Effects of hypertension on microcirculation

Written by: Dr. Dusan, M.D.

What is the structure and role of microcirculation?

The ‘end’ of the circulation is the microcirculation of terminal vascular beds, which distributes oxygen and nutrients to the tissue, controls inflammation and healing, and exchanges fluid with the tissue.1 The microcirculation, which includes vessels ranging in size from small arteries or arterioles with diameters of less than 100–300 mm to comparable venules, is also where flow resistance and perfusion are regulated.1,2 The formation and management of flow resistance and perfusion are particularly important in the context of hypertension. Before the blood enters the capillary region of the network, the high flow resistance in the arteriolar section causes a significant fall in intravascular pressure.2

What is the MAP and what is its role?

The definition of mean arterial pressure (MAP) is the average arterial pressure throughout one cardiac cycle, systole, and diastole. MAP is influenced by cardiac output and systemic vascular resistance, each of which is influenced by several variables. MAP is pressure necessary for adequate perfusion of the organs of the body. In case MAP is low, organ perfusion will be impaired. We should aim for MAP above 65 mmHg, as this is the pressure necessary for adequate cerebral perfusion.3

Maintaining mean arterial pressure (and low capillary pressures) under different functional settings and with rising or decreasing tissue mass necessitates a fine-tuned system of microvascular flow resistance regulatory controls. 2

The role of microcirculation in the occurrence of hypertension

Hypertension can be explained as a result of a lack of control over microvascular resistance. Changes in the systemic circulation (e.g., increased cardiac output), central control mechanisms (e.g., hormonal state), and cellular reactivity in the microvessels are all possible underlying pathophysiological causes (e.g. endothelial function). Vessels, particularly microvessels, can adapt to changing environments and functional demands constantly. This includes changes in vascular smooth muscle tone as well as longer-term alterations in vessel shape and number (‘angioadaptation’).3,4

The structure and function of the microcirculation can be altered in hypertension in at least three ways. To begin with, the processes that regulate vasomotor tone may be dysfunctional, resulting in increased vasoconstriction or diminished vasodilator responses. Second, anatomic changes to the structure of individual precapillary resistance vessels, such as an increase in the wall-to-lumen ratio, may be present. Finally, alterations in the microvascular network may occur, such as a decrease in the density (rarefaction) of arterioles or capillaries within a given vascular bed. The proportional contributions of these elements are likely to differ in different vascular beds and between different types and models of hypertension.4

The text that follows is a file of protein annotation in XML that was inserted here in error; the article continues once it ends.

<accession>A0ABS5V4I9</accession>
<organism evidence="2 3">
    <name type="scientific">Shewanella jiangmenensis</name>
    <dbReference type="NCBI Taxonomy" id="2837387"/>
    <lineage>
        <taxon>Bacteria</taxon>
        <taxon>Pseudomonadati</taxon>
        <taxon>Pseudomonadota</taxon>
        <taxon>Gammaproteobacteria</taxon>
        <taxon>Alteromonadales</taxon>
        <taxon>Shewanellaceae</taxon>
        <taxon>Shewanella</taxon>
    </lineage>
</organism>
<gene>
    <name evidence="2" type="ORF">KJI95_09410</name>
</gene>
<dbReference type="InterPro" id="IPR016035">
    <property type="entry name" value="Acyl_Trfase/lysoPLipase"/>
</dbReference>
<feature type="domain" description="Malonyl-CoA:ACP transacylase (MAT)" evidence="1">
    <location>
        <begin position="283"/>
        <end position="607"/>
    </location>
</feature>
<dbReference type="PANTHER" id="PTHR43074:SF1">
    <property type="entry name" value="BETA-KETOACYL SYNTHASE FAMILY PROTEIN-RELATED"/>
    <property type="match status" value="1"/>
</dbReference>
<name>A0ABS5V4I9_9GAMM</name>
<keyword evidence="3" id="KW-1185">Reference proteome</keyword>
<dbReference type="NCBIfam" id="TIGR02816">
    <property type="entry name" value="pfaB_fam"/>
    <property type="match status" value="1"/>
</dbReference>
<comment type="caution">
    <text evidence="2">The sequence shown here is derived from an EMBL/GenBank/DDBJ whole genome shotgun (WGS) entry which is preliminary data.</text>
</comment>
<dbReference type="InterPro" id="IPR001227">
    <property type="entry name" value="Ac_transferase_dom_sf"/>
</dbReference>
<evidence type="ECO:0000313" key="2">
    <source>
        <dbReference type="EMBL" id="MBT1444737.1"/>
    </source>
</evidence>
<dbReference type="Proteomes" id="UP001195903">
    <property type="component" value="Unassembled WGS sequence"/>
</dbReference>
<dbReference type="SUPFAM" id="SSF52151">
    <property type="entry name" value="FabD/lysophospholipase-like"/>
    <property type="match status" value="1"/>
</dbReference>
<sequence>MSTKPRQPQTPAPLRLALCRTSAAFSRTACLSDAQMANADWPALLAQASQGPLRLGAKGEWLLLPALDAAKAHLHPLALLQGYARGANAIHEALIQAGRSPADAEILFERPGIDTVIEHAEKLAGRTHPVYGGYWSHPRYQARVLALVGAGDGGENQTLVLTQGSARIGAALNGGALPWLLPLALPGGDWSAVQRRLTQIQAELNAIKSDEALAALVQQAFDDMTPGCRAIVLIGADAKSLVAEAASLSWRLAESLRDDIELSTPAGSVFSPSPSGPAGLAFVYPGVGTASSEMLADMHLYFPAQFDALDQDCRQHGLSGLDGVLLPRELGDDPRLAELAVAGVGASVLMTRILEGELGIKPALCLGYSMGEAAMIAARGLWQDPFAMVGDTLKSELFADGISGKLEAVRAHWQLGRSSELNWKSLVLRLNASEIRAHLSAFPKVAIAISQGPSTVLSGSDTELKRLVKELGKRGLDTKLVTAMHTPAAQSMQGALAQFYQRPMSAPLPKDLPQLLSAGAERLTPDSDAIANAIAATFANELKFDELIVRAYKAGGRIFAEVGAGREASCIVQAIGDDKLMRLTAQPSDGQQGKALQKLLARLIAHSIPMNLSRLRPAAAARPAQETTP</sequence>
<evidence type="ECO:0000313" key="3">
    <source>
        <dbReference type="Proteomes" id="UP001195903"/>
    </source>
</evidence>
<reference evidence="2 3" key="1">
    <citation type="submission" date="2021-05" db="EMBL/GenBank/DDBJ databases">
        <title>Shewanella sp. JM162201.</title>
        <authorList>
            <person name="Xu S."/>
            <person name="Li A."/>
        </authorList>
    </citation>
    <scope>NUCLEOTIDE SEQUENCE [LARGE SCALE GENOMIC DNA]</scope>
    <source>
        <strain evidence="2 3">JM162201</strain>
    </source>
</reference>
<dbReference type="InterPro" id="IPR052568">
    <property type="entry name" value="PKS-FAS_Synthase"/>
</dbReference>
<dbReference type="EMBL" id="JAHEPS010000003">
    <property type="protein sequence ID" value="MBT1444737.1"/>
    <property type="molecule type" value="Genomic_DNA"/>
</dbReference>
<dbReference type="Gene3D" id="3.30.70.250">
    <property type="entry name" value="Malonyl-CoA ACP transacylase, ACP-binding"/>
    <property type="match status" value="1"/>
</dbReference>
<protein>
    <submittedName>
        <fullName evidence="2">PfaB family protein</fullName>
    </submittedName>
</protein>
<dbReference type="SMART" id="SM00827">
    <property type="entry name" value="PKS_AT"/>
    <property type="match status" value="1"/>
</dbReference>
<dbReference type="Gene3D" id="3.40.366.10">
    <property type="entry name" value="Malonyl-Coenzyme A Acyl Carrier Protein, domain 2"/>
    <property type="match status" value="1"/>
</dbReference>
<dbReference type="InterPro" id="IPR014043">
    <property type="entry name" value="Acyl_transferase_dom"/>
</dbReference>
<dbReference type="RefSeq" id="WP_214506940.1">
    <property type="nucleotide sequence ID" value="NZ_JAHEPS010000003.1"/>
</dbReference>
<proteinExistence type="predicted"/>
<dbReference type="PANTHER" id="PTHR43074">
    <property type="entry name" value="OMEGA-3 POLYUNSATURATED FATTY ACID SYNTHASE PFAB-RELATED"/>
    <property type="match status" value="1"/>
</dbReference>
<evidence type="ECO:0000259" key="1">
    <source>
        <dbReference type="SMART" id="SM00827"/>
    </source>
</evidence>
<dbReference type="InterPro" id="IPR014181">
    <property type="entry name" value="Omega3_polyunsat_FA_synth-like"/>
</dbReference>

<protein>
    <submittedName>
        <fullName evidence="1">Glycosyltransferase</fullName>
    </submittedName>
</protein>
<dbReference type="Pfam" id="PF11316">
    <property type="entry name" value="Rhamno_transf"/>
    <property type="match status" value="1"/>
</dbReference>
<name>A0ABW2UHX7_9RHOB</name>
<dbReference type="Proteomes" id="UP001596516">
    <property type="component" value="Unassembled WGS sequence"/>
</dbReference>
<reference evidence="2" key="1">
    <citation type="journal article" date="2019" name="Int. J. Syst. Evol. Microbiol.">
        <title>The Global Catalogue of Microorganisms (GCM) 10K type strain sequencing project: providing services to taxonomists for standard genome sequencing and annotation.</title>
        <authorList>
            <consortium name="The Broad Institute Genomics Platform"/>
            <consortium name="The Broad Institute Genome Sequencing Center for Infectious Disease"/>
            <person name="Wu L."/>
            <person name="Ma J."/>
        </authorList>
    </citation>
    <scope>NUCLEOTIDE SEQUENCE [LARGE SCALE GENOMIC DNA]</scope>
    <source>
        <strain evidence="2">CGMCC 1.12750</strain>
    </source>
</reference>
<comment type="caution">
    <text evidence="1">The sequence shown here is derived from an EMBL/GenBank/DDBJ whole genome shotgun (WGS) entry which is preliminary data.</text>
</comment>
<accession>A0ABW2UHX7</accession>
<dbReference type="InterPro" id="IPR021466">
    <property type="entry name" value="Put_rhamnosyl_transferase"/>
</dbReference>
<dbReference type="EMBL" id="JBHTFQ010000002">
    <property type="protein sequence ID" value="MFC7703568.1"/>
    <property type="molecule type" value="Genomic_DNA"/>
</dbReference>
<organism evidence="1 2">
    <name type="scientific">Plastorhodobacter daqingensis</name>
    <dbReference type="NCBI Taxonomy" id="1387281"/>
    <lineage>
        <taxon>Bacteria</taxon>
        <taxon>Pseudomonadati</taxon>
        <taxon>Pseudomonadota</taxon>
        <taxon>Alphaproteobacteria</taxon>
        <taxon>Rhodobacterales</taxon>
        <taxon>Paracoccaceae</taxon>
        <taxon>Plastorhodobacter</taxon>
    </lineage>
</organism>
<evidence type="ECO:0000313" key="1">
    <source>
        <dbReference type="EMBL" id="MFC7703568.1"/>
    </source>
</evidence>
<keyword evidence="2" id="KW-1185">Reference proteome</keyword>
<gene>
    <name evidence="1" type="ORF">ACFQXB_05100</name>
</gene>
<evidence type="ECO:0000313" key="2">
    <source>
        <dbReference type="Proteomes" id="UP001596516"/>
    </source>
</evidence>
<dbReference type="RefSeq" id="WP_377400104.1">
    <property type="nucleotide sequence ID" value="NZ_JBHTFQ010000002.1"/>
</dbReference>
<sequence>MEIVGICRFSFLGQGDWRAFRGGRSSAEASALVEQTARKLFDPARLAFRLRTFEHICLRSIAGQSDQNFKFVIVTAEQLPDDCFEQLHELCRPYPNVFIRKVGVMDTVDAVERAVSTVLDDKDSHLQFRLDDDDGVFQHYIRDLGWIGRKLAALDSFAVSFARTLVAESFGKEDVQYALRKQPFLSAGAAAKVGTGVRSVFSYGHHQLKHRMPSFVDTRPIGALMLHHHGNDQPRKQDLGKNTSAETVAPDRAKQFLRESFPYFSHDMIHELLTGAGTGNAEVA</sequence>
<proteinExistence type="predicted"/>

Remodelling of microcirculation in hypertension

Arteriolar vasoconstriction, increased media-to-lumen (M/L) ratio of small resistance arteries, and rarefaction (density reduction) of microvessels all contribute to increased peripheral resistance in hypertension. 5 The renin-angiotensin-aldosterone system, remodelling of the extracellular matrix, accelerated development of the smooth muscle cells of the media, and higher collagen and fibronectin deposition are all involved in generating structural and functional changes in the microcirculation in hypertension. 5 Although many pharmacological treatments can lower blood pressure in hypertension, their capacity to correct structural and functional alterations in microcirculation varies. ACE inhibitors have repeatedly been demonstrated to reduce microvascular alterations, although calcium antagonist results have been inconsistent, and beta-adrenoceptor blockers appear to have no impact.5

References:

  1. Pries, A.R. (2014). Perspectives: Microcirculation in hypertension and cardiovascular disease. European Heart Journal Supplements, 16(suppl A), pp.A28–A29.
  2. Levy, B.I., Ambrosio, G., Pries, A.R. and Struijker-Boudier, H.A.J. (2001). Microcirculation in Hypertension. Circulation, 104(6), pp.735–740.
  3. DeMers, D. and Wachs, D. (2019). Physiology, mean arterial pressure. [online] Nih.gov. Available at: https://www.ncbi.nlm.nih.gov/books/NBK538226/.
  4. Tsioufis, C., Dimitriadis, K., Katsiki, N. and Tousoulis, D. (2015). Microcirculation in Hypertension: An Update on Clinical Significance and Therapy. Current Vascular Pharmacology, [online] 13(3), pp.413–417. Available at: https://pubmed.ncbi.nlm.nih.gov/25659075/ [Accessed 21 Jan. 2022].
  5. Rizzoni, D. and Agabiti-Rosei, E. (2011). Structural abnormalities of small resistance arteries in essential hypertension. Internal and Emergency Medicine, 7(3), pp.205–212.‌

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